But it won’t park your car

Published 12:00 am Wednesday, September 29, 2004

Aside from finding a place to park and navigating the traffic, long lines are probably the biggest complaint patrons have when it comes to conducting business at the downtown post office.

While it’s still imperfect, city-driven changes in the traffic flow have helped ease the situation on the outside of the building. Now, the post office has taken steps it hopes will alleviate the indoor problem.

Last week, officials installed an Automated Postal Center (APC) in the lobby that can handle virtually any routine postal transaction, eliminating the need for some clerk interaction.

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&uot;You can do anything on this machine you can do inside except put insurance on a package, send media mail (books) or send an international package,&uot; said sales and service associate Cynthia Williams. &uot;It’s a lot faster, say if you want stamps. Everything’s a lot faster.&uot;

On Tuesday morning, Williams was perched beside the APC in the lobby at the ready to offer customers assistance with the high-tech equipment. While most people in lobby gave the APC a quizzical glance, few dared approach it while a News-Herald reporter was present.

Customer Service Supervisor Shawn O’Brien said that postal employees have been rotating on two-hour shifts stationed at the APC since it was installed last Wednesday to offer assistance. They’ve been helping about 20 people a day.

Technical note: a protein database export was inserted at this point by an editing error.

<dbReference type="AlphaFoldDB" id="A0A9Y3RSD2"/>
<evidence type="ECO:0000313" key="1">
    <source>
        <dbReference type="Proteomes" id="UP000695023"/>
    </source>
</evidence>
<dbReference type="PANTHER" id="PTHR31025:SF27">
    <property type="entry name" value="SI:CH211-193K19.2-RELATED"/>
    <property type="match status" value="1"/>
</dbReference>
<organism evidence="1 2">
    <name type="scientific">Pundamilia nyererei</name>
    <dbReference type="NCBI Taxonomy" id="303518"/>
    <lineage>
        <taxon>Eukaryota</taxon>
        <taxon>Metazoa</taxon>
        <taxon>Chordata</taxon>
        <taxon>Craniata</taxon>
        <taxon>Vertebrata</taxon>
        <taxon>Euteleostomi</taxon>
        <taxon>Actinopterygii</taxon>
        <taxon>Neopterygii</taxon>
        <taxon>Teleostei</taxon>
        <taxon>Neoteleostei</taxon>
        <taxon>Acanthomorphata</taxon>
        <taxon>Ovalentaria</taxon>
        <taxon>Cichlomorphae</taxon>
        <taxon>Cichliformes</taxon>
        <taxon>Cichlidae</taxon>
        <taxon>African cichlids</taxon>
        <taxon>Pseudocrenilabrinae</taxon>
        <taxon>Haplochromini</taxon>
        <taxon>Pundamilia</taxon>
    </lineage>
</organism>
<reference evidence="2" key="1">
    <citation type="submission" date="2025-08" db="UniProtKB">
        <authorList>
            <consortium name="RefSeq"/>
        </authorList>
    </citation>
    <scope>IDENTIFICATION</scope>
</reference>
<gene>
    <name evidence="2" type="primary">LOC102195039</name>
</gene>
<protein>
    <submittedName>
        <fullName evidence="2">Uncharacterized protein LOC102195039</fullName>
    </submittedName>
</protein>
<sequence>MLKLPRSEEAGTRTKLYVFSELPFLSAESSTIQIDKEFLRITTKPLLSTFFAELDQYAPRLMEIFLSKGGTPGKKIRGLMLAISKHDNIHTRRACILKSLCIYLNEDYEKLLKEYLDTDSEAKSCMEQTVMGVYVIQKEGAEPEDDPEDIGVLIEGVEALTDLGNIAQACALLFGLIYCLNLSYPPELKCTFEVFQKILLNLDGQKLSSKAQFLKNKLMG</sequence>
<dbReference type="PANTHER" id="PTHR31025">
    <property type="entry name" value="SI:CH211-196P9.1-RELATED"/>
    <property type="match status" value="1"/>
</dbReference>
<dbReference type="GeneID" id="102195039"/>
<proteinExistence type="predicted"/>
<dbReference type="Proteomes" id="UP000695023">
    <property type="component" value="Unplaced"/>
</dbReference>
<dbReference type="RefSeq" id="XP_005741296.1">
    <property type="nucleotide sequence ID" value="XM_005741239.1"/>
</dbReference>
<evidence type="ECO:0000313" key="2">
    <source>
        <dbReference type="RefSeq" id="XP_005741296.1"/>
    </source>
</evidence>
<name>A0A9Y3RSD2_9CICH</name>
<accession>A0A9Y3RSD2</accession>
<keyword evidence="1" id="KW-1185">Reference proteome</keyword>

Among the services the APC provides are express mail, priority mail, first class mail, parcel post, zip code searches and stamps.

A zip code anywhere in the country can be found in a matter of seconds by simply punching in the two-letter state code and the first four letters of the name of the city.

&uot;I think it’s been a positive addition to the lobby because customers who are more interested in modern technology are apt to jump into it,&uot; O’Brien said. &uot;Older customers seem to want more interaction with a clerk, like ‘How ya doing? How are the kids?’&uot;

He noted that in Charlottesville, where there’s a large college student population, it’s gone over without a hitch because the students are used to using technology.

While people may be a little leery of using it when they are used to dealing with a human being, O’Brien noted that on Sunday, when the windows were closed, the APC’s usage was high.

And those who do give it a try are quickly hooked.

&uot;They say, &uot;I love it. I will be using this from now on,’&uot; Williams said. &uot;I’ve had people come up and say they love using it because it cuts down on the time you spend inside.&uot;

The downtown post office was selected for the APC because of its large volume of walk-in traffic. Much of that traffic is people buying money orders, one of the few things the APC cannot do.

It also won’t find you a parking space, but despite that, Williams is a firm believer.

&uot;I for one love it,&uot; she said. &uot;I just love showing people how to use it. You feel like you’ve given the customer added value.&uot;